What makes Carcassonne so much fun is its “ownership” mechanic. Let’s say I have a Meeple on a road. That road is mine, and if another player places a tile that continues the road, they are not allowed to place one of their Meeple on that road. But they might place that tile somewhere close by, such that the road isn’t directly connected to mine. In this case, they are two separate roads, with separate owners. Later, someone can place a tile that connects the two roads into one road, and now both of us share that road. Since we both own the road, we will both earn equal points for it. Yay!
But maybe I don’t want to share the points. My opponent might be winning, so I need to gain some ground on their lead. If I draw a tile with a road, I can do the same thing by placing it separate from the main road with one of my Meeple on it. Then later I might be able to connect our roads, so that I have two Meeple on the road, and my opponent only has one. I have now reclaimed control over the road, and I will get all of the points, while my opponent gets nothing, unless they sneak another Meeple into the road as well. And you can do the same thing with cities and fields, so every tile you draw could be relevant, even if it doesn’t seem like it at first.
This sneaking mechanic allows for some interesting strategies in the game. You can cooperate with players to generate massive points for the two of you, or you can place your tiles to purposefully block a large city from completing, or to separate a potentially lucrative field into a much smaller one. Every tile has the potential to shake up the balance of power in the game.
Honestly, I think that’s why the game is such a classic. It’s super easy to learn, but there is a surprising amount of depth to the mechanics. The first time you sneak a Meeple into a massive field to take complete control feels amazing! And the first time you think you’ve won a field until a player reveals that some Meeple they placed on a far edge is technically connected, and gives them the lead, is so soul crushing. Also, the game plays well with anywhere from 2 to 5 players. I prefer it with two myself, where you can focus on just one opponent, but with four or five player you can have some zany, family-friendly fun.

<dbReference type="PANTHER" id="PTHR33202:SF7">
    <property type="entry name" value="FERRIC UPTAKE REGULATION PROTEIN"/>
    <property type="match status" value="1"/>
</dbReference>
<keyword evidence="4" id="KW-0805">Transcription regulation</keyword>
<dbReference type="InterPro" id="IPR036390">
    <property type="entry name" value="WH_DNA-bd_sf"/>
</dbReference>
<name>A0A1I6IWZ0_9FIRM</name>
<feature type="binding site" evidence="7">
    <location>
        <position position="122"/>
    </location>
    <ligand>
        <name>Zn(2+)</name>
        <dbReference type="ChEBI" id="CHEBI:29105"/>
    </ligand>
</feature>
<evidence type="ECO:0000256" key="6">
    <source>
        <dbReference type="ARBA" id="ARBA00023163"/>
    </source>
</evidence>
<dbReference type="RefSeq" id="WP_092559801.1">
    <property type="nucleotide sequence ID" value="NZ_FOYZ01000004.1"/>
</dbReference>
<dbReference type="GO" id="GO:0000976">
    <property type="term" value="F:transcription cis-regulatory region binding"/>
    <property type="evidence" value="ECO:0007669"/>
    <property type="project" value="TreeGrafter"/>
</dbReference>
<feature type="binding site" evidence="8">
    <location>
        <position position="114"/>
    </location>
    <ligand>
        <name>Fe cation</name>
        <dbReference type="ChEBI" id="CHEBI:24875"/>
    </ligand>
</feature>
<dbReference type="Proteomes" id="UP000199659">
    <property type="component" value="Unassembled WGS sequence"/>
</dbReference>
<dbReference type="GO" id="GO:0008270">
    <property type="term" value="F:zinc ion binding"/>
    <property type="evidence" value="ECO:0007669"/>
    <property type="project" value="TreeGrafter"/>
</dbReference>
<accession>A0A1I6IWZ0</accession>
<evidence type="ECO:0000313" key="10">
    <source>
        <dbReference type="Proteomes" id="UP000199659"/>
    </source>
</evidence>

All that being said, Carcassonne is also pretty simple compared to many of my favorite games. I often like something that will challenge my brain a bit more, so these days it rarely hits my table. The game offers many expansions to shake things up and add some extra complexity, but they tend to just make the game longer. Nonetheless, Carcassonne is a classic in the genre. It’s great for players of all ages, and it is just so satisfying to hold a tile in your hand as you try and find a place to put it on the board. Carcasonne is an excellent gateway to the board game hobby, and a title I encourage everyone to give a try. Even if it’s not your favorite game, it’s one that just about anyone will enjoy. You should play this game.
What do you think? Share your thoughts in the comments below! And if you'd like to have a say in what game I review next, leave a comment or vote in the weekly polls I (usually . . .) post on Twitter @OrNotToPlay. See you next week!